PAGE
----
1. How can new capabilities for urban observations be developed and implemented, particularly using the network of personal digital assistants (PDAs; including smartphones) and vehicles and new technologies for measurements in the whole planetary boundary layer?

2. How can weather and climate models be urbanized and how can urban areas be included in the model prediction evaluation and validation metrics?

3. How will the capability for integrated urban meteorology-decision support systems be developed?

chemical or radioactive material in an urban area. Another example is how the construction sector uses historical data regarding the occurrence of heavy rain, snow, and icing to prepare for days in which no outdoor work can take place due to such precipitation events. A clear mechanism to help the urban meteorological community better identify user groups, reach out to them, and begin an ongoing dialogue to assess and better meet their needs has yet to be identified.

It is important to recognize that there are multiple types of urban meteorological phenomena that have impacts on different types of users with different types of needs. End users are heterogeneous and cover a vast spectrum of job roles, goals, needs, experience, and understanding. Their needs span a wide range of accurate urban meteorological information, from high frequency and low frequency events that may occur over the short and the long term. To complicate long-term planning, both types of events will be affected by climate change. Acknowledging and understanding this heterogeneity is important for the urban meteorological community to better understand, interact with, and meet the needs of end users.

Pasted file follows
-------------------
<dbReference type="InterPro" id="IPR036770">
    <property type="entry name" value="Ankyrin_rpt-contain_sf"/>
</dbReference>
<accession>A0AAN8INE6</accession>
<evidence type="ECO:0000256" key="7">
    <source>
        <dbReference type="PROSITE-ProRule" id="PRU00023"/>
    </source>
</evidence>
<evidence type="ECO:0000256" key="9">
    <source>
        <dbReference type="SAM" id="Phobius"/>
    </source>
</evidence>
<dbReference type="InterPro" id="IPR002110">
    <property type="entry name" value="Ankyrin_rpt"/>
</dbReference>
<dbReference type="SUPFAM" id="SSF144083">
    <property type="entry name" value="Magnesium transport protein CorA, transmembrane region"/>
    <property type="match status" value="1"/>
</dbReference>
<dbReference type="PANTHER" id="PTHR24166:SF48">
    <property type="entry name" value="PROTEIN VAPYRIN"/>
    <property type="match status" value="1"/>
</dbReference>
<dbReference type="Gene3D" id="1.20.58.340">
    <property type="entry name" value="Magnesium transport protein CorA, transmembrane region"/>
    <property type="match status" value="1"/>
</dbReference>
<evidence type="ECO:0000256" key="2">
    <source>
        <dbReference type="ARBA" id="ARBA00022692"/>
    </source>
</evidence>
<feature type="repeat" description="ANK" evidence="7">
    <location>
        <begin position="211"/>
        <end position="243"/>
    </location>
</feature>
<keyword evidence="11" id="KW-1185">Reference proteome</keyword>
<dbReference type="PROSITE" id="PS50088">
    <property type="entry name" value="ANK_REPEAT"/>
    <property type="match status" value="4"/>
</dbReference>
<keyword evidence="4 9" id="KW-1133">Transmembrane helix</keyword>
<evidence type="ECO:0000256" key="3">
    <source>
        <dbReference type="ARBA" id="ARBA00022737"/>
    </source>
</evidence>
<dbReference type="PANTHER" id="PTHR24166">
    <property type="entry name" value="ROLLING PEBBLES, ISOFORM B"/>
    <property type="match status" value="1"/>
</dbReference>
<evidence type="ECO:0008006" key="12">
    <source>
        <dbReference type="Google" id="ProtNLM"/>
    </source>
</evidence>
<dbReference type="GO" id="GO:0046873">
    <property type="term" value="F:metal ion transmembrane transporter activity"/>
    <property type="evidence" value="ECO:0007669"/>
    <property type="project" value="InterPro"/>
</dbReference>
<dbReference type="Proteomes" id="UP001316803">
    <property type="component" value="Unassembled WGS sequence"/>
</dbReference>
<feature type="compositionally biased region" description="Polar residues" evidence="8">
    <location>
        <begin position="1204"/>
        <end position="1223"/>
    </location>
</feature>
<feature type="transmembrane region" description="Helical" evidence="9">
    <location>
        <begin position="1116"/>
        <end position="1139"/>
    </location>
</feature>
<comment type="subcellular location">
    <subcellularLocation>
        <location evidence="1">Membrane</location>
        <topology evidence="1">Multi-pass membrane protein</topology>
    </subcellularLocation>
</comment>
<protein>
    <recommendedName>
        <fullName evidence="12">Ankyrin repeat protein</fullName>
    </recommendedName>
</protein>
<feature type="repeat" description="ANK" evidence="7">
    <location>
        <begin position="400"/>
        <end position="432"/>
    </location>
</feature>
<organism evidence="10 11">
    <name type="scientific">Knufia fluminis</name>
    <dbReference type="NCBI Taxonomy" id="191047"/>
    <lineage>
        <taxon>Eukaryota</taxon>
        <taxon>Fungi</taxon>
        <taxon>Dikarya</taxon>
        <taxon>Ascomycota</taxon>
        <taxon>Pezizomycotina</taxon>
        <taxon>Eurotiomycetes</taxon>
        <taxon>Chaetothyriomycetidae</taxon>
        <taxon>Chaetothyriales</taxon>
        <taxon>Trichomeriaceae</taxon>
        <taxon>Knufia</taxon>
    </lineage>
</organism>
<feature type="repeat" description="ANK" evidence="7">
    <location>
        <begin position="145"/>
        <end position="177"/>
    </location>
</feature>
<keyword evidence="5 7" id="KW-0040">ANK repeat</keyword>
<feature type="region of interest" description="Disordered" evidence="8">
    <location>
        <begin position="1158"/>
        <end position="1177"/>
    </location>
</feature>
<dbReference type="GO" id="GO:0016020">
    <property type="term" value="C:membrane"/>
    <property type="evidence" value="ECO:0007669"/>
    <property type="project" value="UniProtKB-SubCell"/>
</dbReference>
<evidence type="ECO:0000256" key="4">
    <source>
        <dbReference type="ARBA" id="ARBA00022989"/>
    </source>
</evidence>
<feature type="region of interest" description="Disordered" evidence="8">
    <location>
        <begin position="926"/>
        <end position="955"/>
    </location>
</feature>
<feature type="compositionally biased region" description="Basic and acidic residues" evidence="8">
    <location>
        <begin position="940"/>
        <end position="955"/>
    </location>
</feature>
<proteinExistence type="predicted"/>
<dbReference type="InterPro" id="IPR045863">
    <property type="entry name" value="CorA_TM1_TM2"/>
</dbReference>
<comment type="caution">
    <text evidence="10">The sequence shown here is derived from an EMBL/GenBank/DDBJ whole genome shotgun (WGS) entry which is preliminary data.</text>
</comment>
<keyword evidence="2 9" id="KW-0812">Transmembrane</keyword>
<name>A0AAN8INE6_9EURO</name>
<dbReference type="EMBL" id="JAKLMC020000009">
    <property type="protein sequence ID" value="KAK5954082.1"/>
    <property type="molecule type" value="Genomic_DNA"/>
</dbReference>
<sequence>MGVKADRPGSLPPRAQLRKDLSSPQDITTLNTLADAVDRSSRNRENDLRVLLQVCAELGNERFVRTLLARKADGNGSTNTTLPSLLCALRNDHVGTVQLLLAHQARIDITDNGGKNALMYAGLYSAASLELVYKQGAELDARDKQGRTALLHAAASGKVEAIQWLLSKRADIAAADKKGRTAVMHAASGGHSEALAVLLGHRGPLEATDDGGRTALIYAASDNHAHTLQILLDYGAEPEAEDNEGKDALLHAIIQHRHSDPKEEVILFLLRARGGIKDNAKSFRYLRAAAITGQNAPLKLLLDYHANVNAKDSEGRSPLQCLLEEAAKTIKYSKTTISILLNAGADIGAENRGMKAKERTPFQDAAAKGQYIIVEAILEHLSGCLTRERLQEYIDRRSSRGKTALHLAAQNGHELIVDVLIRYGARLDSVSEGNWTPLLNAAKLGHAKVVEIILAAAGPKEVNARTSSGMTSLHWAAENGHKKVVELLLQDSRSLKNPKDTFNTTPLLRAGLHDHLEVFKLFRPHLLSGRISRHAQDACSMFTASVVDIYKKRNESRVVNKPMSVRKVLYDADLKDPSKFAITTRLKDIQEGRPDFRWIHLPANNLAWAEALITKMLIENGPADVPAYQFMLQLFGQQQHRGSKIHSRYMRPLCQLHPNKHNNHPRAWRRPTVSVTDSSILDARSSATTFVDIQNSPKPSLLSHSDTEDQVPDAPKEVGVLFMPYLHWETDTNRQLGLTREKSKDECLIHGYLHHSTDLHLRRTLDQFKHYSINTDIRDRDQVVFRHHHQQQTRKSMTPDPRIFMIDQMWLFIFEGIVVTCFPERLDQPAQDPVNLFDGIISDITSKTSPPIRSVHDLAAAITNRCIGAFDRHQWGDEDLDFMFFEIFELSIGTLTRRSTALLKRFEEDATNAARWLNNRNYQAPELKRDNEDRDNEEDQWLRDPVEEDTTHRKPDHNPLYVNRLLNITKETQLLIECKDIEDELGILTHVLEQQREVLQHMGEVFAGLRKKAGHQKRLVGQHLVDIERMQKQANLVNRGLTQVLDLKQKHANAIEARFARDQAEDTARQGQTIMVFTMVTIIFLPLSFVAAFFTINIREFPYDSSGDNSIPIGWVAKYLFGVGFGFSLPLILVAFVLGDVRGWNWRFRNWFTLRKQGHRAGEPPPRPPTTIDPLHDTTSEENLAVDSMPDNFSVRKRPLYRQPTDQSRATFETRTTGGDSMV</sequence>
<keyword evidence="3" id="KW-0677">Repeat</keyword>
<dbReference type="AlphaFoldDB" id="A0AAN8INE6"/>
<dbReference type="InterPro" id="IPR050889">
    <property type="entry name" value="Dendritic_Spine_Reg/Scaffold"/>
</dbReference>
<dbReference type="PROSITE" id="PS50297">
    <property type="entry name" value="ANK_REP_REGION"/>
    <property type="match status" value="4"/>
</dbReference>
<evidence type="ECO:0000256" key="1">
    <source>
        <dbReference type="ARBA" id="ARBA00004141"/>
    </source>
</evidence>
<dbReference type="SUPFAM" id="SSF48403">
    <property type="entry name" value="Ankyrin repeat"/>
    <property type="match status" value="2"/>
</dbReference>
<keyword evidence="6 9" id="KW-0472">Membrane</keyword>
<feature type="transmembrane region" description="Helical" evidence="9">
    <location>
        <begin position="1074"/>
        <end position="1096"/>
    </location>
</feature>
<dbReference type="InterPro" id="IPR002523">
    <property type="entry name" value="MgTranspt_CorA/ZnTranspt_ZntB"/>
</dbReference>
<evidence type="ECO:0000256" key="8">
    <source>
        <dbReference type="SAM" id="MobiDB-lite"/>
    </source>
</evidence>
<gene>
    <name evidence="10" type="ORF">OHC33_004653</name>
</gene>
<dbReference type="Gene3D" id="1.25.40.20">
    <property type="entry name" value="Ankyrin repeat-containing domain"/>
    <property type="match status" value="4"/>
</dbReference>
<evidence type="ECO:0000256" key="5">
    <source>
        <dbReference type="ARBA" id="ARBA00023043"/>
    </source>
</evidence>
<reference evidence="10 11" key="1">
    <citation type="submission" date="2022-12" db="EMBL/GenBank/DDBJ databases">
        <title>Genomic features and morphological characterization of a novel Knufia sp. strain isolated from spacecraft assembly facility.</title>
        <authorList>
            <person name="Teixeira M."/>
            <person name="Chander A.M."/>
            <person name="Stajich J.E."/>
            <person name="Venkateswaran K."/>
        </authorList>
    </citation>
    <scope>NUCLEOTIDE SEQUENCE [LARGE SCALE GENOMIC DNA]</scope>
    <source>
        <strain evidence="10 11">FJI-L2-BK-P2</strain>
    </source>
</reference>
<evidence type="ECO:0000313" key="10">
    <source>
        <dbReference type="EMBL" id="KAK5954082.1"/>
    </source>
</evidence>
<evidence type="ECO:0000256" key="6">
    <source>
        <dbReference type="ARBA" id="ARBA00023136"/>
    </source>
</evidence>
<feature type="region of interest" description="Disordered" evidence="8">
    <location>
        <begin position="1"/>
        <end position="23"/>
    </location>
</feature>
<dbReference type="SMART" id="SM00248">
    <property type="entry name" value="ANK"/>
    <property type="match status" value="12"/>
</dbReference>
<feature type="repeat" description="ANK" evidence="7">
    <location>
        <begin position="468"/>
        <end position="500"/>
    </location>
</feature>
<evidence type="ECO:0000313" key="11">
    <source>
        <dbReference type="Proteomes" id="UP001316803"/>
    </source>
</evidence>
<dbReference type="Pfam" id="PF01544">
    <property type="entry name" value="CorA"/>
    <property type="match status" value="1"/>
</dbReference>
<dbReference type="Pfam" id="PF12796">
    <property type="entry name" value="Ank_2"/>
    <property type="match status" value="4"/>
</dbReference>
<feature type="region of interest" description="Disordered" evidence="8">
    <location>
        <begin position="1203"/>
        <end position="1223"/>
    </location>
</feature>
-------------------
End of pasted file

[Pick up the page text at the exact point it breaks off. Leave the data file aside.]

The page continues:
As many participants noted at the workshop, there are numerous end user needs that are not sufficiently being met (Table S.1). In many cases, the urban meteorological community is simply unaware of the precise data and information needs of various user groups. If such information is not provided, there is a risk that disparate groups of end users will start generating (or more fully develop) their own data streams, not necessarily following best practices in data collection, analysis, or interpretation, and produce not only redundant but also inconsistent information. More importantly, if the urban meteorological community does not provide required information, end users’ needs will not be met, reducing the effectiveness of their decision-making.

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